so for him) that she was a present from the governor's lady, as a
  trifling reward for the pleasure his musical talents had afforded her.
  This coming to the ears of the lady made her highly indignant, saying,
  that "she was not in the habit of giving away her slaves." Rosquellas,
  upon his return, was sent to prison, and made to account for the
  slave, by paying a round sum of money.

The departure of Vacani left a blank in the musical world, which has
been since, in some degree, compensated by the appearance of Doña
Angelina Tani. She has a fine tenor voice; the lower tones are of great
depth, and some of them she elicits with great effect in a trio from
Rossini's "_Elizabeth Queen of England_."

During the Lent of 1824, we had some delightful musical treats,
which rendered the representations of their regular drama very dull,
particularly to a foreigner.

An English mechanic, by name Waldegrave, was tempted to make a trial
upon this stage as a singer. He sung "_The Beautiful Maid_," and "_The
Bewildered Maid_;" but he failed to make any impression. His voice was
good, but he wanted grace.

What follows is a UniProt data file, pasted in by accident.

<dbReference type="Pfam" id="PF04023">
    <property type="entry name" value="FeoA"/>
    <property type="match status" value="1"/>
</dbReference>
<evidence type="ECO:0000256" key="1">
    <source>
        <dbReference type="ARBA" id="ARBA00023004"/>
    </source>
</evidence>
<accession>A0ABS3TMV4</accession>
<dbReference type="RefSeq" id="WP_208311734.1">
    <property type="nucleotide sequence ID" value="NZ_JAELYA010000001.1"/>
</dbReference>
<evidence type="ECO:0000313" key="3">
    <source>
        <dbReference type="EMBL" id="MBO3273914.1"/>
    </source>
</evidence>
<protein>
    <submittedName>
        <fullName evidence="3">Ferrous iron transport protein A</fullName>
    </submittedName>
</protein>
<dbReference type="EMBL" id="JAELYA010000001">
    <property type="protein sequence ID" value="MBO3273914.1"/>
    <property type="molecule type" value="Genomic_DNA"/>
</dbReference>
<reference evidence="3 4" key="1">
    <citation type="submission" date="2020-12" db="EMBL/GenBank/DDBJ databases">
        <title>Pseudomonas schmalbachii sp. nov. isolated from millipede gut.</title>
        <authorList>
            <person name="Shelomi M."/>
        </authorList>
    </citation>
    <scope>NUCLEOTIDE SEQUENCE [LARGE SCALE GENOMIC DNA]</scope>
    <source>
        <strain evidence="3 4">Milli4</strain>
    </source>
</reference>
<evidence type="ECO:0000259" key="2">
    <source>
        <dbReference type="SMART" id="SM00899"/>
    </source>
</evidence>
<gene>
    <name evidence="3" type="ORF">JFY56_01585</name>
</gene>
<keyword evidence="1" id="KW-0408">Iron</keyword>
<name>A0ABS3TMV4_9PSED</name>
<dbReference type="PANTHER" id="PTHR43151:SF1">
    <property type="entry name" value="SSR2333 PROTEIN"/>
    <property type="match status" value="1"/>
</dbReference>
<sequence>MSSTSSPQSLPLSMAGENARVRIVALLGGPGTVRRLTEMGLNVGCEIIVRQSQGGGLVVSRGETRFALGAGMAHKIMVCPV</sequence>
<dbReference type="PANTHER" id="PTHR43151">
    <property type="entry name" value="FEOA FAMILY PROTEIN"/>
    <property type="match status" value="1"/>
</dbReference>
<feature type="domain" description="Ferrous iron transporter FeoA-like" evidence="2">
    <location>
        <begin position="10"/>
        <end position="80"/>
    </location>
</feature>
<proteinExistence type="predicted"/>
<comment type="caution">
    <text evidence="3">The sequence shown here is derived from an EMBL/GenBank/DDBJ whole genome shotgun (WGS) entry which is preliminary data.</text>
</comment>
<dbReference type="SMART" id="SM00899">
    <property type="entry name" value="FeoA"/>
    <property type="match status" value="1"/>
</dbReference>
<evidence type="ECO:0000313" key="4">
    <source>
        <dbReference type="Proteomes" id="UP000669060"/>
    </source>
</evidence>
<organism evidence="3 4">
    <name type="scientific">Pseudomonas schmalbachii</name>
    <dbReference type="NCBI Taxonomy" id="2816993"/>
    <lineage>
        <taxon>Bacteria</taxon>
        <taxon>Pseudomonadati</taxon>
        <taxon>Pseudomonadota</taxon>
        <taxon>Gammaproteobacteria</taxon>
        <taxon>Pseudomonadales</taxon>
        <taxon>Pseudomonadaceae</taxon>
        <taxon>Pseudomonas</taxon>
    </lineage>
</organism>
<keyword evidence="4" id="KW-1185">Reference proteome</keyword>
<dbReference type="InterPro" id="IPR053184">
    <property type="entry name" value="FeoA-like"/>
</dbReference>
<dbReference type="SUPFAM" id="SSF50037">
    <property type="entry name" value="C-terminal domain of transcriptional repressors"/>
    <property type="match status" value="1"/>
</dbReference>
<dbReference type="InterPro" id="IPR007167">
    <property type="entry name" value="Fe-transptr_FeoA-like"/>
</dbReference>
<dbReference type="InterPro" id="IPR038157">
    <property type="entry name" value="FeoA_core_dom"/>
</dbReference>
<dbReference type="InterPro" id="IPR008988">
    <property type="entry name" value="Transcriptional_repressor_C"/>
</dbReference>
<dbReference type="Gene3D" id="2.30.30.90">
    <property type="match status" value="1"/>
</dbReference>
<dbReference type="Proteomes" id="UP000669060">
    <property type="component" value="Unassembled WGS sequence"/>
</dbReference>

In English singing, I doubt whether the inimitable Braham would please
them. They smile at the idea of our having a talent for music. The
finest compositions of Arne, Storace, Shield, Braham, &c. might stand
a chance of being suspected to be stolen from foreign composers;
for nothing goes down but Italian or Spanish music. Rosquellas,
from being a Spaniard, and singing their popular songs, such as the
"_Contrabandista_," &c. is just to their taste: for, though no longer
owning the Spanish sway, they still cling to that music which charmed
them in their youth.

With a people so fond of dancing, one would expect to find a regular
corps de ballet at the theatre; but a dance was not to be seen, except,
now and then, dancers from the Rio Janeiro Theatre accepted engagements
for a limited period, until Monsieur and Madame Touissaint, from the